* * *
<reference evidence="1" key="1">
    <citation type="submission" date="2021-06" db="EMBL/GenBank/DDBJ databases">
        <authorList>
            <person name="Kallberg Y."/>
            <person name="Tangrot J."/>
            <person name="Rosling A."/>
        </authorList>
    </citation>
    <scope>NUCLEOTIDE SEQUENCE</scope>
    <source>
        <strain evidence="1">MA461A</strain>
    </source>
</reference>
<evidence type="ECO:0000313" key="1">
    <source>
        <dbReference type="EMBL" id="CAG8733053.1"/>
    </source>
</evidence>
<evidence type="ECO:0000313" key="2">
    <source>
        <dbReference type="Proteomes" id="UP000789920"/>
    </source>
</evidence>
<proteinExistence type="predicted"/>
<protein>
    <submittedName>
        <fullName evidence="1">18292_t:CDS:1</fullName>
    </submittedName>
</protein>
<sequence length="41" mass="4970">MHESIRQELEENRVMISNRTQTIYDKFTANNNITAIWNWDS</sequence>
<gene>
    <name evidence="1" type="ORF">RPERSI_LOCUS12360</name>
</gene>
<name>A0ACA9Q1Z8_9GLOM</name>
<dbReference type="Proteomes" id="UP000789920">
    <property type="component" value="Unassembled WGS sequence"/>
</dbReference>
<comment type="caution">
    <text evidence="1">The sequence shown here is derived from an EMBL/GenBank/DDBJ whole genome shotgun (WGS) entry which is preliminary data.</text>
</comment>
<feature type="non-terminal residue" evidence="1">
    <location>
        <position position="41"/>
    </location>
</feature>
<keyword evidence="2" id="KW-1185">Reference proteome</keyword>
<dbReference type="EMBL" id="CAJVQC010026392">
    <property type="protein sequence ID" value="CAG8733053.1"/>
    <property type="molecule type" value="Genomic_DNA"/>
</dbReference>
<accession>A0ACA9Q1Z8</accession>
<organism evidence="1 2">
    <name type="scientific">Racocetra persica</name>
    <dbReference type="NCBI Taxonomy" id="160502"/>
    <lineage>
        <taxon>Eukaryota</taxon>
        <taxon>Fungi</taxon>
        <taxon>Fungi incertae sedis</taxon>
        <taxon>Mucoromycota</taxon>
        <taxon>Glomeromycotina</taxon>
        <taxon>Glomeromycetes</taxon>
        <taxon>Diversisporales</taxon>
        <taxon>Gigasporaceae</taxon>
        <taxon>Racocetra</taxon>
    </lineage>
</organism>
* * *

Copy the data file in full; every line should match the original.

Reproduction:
<reference evidence="1" key="1">
    <citation type="submission" date="2021-06" db="EMBL/GenBank/DDBJ databases">
        <authorList>
            <person name="Kallberg Y."/>
            <person name="Tangrot J."/>
            <person name="Rosling A."/>
        </authorList>
    </citation>
    <scope>NUCLEOTIDE SEQUENCE</scope>
    <source>
        <strain evidence="1">MA461A</strain>
    </source>
</reference>
<evidence type="ECO:0000313" key="1">
    <source>
        <dbReference type="EMBL" id="CAG8733053.1"/>
    </source>
</evidence>
<evidence type="ECO:0000313" key="2">
    <source>
        <dbReference type="Proteomes" id="UP000789920"/>
    </source>
</evidence>
<proteinExistence type="predicted"/>
<protein>
    <submittedName>
        <fullName evidence="1">18292_t:CDS:1</fullName>
    </submittedName>
</protein>
<sequence length="41" mass="4970">MHESIRQELEENRVMISNRTQTIYDKFTANNNITAIWNWDS</sequence>
<gene>
    <name evidence="1" type="ORF">RPERSI_LOCUS12360</name>
</gene>
<name>A0ACA9Q1Z8_9GLOM</name>
<dbReference type="Proteomes" id="UP000789920">
    <property type="component" value="Unassembled WGS sequence"/>
</dbReference>
<comment type="caution">
    <text evidence="1">The sequence shown here is derived from an EMBL/GenBank/DDBJ whole genome shotgun (WGS) entry which is preliminary data.</text>
</comment>
<feature type="non-terminal residue" evidence="1">
    <location>
        <position position="41"/>
    </location>
</feature>
<keyword evidence="2" id="KW-1185">Reference proteome</keyword>
<dbReference type="EMBL" id="CAJVQC010026392">
    <property type="protein sequence ID" value="CAG8733053.1"/>
    <property type="molecule type" value="Genomic_DNA"/>
</dbReference>
<accession>A0ACA9Q1Z8</accession>
<organism evidence="1 2">
    <name type="scientific">Racocetra persica</name>
    <dbReference type="NCBI Taxonomy" id="160502"/>
    <lineage>
        <taxon>Eukaryota</taxon>
        <taxon>Fungi</taxon>
        <taxon>Fungi incertae sedis</taxon>
        <taxon>Mucoromycota</taxon>
        <taxon>Glomeromycotina</taxon>
        <taxon>Glomeromycetes</taxon>
        <taxon>Diversisporales</taxon>
        <taxon>Gigasporaceae</taxon>
        <taxon>Racocetra</taxon>
    </lineage>
</organism>